TJ (Dean Daley-Jones) is a mad bastard. Full of attitude and prone to aggressive outbursts, TJ travels over 2000 kilometres to see Bullet (Lucas Yeeda), his 13-year-old son whom he’s never met. Unfortunately, the environment of domestic violence and alcoholism that Bullet is living in means that he’s quickly becoming a mad bastard too. Like many men who suffer from an inability to communicate and grow-up, TJ is the source and recipient of so many frustrations and so much harm. However, Mad Bastards is not a film about despair but a film about overcoming masculine pride and reconnecting with what matters in life.
Writer/director Brendan Fletcher has a long personal history with the Kimberly region of north-western Australia where most of the film is set, and uses the stories and experiences he cultivated to carve out Mad Bastards. Almost the entire cast are non-professional Indigenous Australian actors and as revealed in a series of interviews before the final credits, in many cases they play characters derived from personal experiences. The resulting performances are confident but contain an unpolished rawness that contributes to the film’s authenticity. Fletcher also has a documentary background (including collaborating with Leah Purcell on Black Chicks Talking) so is clearly comfortable with the improvisational approach he has taken with the actors.
There is an aching sadness running throughout Mad Bastards that often catches you unawares, especially when the camera lingers on the extraordinary landscape that surrounds these troubled men. The contrast between the natural beauty of the Australian wilderness (beautifully shot by cinematographer Allan Collins) and the social problems that plague the people within it is heartbreaking. It also means that moments where the characters reconnect with each other are extremely poignant. Water is an evocative motif for healing and there are several scenes where the characters reach out to each other, wash away their demons or reflect on their lives while situated near or in bodies of water.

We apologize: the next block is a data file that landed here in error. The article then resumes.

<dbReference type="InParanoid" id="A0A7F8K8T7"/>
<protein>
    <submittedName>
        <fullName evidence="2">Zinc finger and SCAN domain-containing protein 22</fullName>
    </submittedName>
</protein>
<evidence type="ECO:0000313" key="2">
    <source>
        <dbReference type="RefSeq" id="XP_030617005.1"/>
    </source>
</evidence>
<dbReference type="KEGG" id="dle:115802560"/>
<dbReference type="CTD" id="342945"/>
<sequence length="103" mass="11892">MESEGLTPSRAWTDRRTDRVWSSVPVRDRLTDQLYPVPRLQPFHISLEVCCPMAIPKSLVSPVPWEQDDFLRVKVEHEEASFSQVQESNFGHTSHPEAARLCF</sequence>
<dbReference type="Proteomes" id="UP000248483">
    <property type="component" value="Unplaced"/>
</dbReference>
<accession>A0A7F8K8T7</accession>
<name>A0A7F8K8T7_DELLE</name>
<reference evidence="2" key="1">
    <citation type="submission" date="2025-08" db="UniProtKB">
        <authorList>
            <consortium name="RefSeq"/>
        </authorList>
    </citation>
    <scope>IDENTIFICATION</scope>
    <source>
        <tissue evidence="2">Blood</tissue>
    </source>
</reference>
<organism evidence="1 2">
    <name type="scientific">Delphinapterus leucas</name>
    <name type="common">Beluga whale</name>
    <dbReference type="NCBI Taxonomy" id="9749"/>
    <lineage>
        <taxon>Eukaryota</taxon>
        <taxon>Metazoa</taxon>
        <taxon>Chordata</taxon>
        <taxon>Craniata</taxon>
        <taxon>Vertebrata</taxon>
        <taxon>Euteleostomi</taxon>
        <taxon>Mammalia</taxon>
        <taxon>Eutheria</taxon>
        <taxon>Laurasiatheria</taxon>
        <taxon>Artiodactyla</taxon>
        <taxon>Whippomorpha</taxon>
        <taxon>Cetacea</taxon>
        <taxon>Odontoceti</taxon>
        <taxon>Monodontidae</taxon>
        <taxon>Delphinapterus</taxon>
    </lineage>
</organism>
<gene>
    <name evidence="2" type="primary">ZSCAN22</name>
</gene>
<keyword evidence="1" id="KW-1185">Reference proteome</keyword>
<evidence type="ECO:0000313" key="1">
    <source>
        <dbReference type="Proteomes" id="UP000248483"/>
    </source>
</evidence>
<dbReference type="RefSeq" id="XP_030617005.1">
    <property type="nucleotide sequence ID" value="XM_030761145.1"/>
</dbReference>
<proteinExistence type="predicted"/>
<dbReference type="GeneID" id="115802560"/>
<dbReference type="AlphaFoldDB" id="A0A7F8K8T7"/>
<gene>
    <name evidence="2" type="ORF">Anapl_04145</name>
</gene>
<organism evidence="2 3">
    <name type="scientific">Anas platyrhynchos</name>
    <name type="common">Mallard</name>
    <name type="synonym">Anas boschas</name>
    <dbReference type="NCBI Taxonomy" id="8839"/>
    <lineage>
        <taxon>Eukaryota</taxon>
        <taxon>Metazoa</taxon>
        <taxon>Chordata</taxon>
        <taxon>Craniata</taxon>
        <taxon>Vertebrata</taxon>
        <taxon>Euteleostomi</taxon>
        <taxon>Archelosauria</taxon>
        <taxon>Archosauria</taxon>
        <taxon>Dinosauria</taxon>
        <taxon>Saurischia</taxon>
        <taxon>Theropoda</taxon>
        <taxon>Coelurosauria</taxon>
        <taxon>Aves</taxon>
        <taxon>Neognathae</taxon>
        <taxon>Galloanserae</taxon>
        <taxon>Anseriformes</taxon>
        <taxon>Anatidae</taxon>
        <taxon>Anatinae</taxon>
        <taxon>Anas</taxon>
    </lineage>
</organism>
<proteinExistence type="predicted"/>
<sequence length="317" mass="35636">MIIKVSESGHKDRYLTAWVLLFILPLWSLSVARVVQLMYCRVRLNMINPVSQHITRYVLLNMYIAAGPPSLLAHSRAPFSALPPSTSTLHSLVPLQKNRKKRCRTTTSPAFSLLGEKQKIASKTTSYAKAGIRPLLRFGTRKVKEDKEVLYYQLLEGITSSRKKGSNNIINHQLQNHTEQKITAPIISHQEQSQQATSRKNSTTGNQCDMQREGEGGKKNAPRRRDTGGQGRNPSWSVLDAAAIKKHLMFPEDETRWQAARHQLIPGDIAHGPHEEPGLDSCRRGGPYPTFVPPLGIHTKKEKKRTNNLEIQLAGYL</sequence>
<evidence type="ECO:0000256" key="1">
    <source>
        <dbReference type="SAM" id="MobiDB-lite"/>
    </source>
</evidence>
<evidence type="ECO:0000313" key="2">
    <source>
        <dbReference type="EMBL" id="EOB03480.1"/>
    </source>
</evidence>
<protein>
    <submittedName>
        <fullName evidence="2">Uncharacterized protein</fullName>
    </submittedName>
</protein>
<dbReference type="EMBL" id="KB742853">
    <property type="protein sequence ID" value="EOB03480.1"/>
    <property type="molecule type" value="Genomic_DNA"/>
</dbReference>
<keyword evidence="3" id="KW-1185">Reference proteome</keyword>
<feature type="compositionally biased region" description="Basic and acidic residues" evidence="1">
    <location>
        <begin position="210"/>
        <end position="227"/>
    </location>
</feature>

The final driving force behind Mad Bastards is the music score by Alex Lloyd and the legendary Pigram Brothers, who are also producers and appear in the film as themselves as a sort of Greek Chorus. There is a gentle melancholy underneath their simple melodies but also a sense of hope for a brighter future. Combined with the film craftsmanship so evidently on display and the honest performances, Mad Bastards is simply Australia’s most impressive film since Animal Kingdom.
Originally appeared in The Big Issue, No. 379, 2011